Compared with reverb, the delay effect is less complex and easy to understand. The delay effect “stores” the input sound, and outputs it after a preset time interval.
All delay units allow you to specify the delay time (the time space between the input note and the output), how many times the note is repeated, and the intensity with which is repeated.
Most delay unit have additional controls. The feed-back control determines to which extent the sound intensity should be diminished each time the sound is repeated. Every time the delay signal repeats, it becomes quiter.
Analog versus digital delay
Many of the first delay processors were based on analog recording systems: the sound was recorded, usually on magnetic tape, and played.
The effect could be manipulated by controlling tape speed variations. Though still in demand by retro-sound seeking guitar players, most delays are nowadays produced by digital devices.
Digital delay implies the sampling of the sound by analog to digital converters, and after manipulation, (usually) re transforming it into analog sound.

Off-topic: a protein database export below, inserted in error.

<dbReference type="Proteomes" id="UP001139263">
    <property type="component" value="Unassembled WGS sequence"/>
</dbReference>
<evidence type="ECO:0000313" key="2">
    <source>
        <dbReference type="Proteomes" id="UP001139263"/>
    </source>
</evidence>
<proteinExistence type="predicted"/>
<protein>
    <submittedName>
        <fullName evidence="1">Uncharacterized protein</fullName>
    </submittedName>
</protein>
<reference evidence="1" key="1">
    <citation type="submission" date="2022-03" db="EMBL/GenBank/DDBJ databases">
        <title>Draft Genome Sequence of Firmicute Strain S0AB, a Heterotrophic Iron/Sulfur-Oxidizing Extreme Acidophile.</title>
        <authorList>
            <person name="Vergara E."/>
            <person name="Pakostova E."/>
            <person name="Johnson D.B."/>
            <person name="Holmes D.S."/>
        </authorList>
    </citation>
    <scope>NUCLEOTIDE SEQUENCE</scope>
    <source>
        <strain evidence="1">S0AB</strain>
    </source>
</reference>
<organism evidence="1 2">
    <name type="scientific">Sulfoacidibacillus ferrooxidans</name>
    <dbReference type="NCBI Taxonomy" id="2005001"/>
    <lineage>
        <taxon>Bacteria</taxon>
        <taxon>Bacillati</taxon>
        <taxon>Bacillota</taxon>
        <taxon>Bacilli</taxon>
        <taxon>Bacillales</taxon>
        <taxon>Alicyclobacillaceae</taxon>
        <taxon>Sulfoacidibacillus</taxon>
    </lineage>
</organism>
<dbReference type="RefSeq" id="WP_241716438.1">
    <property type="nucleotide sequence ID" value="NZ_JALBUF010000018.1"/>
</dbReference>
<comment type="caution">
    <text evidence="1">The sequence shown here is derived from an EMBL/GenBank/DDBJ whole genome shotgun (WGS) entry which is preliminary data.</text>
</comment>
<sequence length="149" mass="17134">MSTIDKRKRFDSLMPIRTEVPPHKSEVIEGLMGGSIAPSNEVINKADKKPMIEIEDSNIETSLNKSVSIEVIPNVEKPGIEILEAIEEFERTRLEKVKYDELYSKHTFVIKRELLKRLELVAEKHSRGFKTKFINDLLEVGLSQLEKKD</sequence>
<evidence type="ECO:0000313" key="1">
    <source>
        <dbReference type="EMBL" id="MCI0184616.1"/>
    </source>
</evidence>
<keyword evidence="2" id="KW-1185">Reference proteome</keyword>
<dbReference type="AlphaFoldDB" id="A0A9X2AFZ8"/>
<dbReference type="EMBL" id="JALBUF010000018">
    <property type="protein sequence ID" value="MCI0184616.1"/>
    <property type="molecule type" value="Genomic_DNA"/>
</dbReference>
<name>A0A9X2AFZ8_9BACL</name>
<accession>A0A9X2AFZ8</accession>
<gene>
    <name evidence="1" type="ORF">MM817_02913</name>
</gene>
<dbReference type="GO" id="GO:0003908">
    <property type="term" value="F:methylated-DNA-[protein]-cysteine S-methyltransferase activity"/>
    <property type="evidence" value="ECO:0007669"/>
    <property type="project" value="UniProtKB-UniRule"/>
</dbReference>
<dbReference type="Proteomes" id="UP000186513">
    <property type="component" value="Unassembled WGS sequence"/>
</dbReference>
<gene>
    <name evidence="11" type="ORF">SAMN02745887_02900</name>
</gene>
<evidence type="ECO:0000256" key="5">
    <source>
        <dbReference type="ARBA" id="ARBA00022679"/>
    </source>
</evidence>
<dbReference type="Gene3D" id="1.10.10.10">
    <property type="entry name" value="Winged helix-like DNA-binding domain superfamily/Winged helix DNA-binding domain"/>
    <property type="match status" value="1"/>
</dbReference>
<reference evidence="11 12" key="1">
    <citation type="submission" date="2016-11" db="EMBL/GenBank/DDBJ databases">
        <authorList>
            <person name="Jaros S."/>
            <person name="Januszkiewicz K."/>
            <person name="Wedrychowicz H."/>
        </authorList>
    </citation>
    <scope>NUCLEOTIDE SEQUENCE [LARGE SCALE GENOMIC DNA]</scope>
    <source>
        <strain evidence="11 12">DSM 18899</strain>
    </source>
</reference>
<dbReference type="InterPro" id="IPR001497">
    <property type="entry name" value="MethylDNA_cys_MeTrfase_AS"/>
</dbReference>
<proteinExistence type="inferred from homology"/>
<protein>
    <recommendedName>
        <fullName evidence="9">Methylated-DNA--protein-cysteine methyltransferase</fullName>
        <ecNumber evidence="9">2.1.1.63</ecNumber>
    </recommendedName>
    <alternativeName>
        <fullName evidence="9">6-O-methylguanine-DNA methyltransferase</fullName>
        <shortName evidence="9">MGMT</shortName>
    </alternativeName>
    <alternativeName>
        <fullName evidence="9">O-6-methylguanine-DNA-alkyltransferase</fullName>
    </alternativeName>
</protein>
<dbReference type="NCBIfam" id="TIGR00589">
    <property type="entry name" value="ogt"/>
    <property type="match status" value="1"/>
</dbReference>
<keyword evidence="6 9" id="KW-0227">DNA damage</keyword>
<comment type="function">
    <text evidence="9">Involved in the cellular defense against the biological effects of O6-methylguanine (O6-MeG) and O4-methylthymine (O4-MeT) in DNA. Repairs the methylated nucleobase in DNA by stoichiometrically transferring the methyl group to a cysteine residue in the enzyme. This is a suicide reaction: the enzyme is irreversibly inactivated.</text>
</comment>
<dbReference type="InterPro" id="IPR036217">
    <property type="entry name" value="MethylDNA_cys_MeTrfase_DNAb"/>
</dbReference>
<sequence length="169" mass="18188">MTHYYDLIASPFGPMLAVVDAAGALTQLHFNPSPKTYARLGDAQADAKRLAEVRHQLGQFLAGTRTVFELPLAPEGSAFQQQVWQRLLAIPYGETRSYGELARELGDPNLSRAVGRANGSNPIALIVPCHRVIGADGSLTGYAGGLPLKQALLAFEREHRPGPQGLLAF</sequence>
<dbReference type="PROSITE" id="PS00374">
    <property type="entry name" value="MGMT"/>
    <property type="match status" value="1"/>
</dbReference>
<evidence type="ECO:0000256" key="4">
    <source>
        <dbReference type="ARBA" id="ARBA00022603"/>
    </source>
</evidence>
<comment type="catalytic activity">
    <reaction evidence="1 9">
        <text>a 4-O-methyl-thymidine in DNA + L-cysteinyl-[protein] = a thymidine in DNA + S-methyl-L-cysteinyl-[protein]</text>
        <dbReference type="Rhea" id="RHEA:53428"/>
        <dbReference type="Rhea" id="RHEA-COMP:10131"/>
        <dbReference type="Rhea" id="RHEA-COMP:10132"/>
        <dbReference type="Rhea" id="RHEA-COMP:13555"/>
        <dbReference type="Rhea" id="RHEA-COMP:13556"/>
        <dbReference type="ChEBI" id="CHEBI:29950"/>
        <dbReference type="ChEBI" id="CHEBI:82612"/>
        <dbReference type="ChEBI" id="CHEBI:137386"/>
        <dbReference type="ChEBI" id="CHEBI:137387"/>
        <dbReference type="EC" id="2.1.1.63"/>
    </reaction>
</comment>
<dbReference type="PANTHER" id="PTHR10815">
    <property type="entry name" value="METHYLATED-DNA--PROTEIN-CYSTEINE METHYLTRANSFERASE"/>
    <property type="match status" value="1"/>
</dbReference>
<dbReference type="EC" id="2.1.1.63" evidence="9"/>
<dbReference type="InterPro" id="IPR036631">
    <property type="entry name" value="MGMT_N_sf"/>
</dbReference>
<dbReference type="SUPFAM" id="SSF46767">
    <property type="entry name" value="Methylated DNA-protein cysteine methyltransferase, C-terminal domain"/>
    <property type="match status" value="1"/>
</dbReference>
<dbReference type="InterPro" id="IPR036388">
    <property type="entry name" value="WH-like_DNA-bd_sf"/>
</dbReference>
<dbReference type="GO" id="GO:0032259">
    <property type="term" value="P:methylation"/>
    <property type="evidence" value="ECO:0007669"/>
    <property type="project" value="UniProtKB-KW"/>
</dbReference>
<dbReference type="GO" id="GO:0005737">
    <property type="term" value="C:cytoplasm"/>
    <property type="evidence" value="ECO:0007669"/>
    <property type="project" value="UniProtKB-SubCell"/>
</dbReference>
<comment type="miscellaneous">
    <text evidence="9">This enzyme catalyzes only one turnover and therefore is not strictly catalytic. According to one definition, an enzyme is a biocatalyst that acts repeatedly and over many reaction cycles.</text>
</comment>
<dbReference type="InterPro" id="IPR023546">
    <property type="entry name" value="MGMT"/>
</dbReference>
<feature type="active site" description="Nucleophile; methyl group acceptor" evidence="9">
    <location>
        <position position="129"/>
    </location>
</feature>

Digital delay is offered by many vendors, both as standalone units such as the famous Boss pedals, and built in into a multi effects unit. Delay effects are obviously also available in the computer based recording software environment.
Delay on violin
A delay is a very interesting effect for violin. It helps you to quicly fill up a space. using a short delay time you can create some kind of “doubling” effect.
One violin player can build a sound like two players with two violins playing simultaneously.
But be careful: as any effect, you can quickly overload your sound with delays. This is very tempting, but makes music more heavy to listen to.